Wednesday, April 04, 2007

A good experience with Mexican wines


North of the Baja peninsula seems to be the best region for wines. That's why I would recommend a trip, at least a week long, over to the Ensenada area. There are four valleys -- Guadalupe, Calafia, San Vicente and Santo Tomas -- that stand out, producing some 90 percent of the country's grapes. In early August, they hold the Grape HarvestFestival.


Other wine states are Coahuila, Durango (land of Pancho Villa), Sonora, Zacatecas, Queretaro and Aguascalientes. Notice there is no wine in the tequila states of Jalisco, Guanajuato or Tamaulipas. Nor in the southern state of Oaxaca, where mezcal is king.


For a great time, visit Tequisquiapan, Queretaro, in May for the Paella Festival, where you can try some good cheese and better wines from Mexico and abroad. Then, in August, there is the Wine Harvest Festival, when you can stomp on grapes with your bare feet and visit the huge subterranean caves, as well as eat, drink and be merry. Queretaro, by the way, is a fantastic, well-preserved historical colonial city, and the central square and surrounding areas are a marvel.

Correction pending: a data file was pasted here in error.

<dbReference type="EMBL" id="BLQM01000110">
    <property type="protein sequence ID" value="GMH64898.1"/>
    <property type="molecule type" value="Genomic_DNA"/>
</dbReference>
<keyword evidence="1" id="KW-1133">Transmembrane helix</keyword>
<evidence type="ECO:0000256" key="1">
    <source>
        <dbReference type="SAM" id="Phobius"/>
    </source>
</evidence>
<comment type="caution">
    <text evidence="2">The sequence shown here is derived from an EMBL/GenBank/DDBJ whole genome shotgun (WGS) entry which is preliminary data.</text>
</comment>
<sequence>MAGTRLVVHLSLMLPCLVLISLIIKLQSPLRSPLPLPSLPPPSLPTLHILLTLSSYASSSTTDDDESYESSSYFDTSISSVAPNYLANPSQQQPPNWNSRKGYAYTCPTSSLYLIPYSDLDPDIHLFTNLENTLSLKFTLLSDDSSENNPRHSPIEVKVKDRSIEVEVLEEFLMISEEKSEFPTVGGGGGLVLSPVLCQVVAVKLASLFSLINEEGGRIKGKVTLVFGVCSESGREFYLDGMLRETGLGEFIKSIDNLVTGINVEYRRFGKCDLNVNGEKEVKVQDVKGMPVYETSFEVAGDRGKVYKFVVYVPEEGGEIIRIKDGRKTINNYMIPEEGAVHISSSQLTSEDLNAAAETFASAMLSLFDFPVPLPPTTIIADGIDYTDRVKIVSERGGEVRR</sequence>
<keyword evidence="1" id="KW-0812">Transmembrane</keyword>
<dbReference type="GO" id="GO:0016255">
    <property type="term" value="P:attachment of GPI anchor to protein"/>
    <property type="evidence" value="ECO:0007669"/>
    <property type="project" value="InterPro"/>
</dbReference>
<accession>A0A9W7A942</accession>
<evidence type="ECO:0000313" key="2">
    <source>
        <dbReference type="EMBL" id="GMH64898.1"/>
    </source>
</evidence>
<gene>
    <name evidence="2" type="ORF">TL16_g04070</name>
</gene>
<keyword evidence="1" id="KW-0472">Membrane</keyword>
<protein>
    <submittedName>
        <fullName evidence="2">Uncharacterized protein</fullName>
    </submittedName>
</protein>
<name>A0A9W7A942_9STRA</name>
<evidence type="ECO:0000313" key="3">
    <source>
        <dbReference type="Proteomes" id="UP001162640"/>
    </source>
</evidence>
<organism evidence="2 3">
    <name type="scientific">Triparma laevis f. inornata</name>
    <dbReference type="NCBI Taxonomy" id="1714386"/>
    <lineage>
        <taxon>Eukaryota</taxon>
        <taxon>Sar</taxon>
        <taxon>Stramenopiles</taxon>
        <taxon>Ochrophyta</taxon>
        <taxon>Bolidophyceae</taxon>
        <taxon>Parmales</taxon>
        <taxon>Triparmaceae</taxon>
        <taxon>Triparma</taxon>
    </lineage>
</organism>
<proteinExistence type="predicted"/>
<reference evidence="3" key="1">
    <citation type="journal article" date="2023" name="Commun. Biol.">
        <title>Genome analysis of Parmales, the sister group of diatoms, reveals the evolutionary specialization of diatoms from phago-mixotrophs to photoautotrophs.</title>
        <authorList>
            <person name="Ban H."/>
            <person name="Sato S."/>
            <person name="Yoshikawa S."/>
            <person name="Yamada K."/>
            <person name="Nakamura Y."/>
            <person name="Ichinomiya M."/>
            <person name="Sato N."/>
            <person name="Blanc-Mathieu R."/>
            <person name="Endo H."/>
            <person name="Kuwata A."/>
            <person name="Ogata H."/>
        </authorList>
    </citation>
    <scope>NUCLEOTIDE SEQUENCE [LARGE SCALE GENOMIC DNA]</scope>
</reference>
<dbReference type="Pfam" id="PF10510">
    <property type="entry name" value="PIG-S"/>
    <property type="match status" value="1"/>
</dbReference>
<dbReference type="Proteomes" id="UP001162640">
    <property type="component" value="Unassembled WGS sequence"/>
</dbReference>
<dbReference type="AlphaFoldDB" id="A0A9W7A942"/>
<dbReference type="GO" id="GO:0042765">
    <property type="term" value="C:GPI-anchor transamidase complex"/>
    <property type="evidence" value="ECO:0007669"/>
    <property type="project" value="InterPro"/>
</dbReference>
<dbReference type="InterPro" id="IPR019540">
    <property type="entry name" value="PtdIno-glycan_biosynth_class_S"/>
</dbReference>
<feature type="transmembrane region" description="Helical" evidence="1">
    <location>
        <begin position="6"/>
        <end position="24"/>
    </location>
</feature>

Having eaten in so many restaurants, it's difficult to pick just one favorite, but I must say that Queso, pan y vino, where they serve fantabulous cheeses and wines, in Mexico City, near the Siqueiros Poliforo on Insurgentes, is a special one, and the servings are to die for.
Some brands that you should be looking for are Calixa, Monte Xanic, Chateau Margaux, Chateau Camou, Pedro Domecq, L.A. Cetto, Santo Tomas and Casa Madero. They include whites and reds, and prices range from as cheap as $5 to more than $30.


There also is a new concept out there called ice wine, made with grapes harvested during the winter months. Yes, the grapes are frozen. This is seen in Canada, Germany and Chile. No, I haven't tried that one yet.


Champagne, or Cavas Freixenet from Catalunya, Spain, has established a branch in Queretaro, in mid-Mexico. This is not a bad bubbly. You can buy the one made in Spain, or the one from Mexico. I have tasted little difference, as they are related. They follow the same techniques and use the grapes brought over from the old country in 1982.


Source: Oakland Tribune

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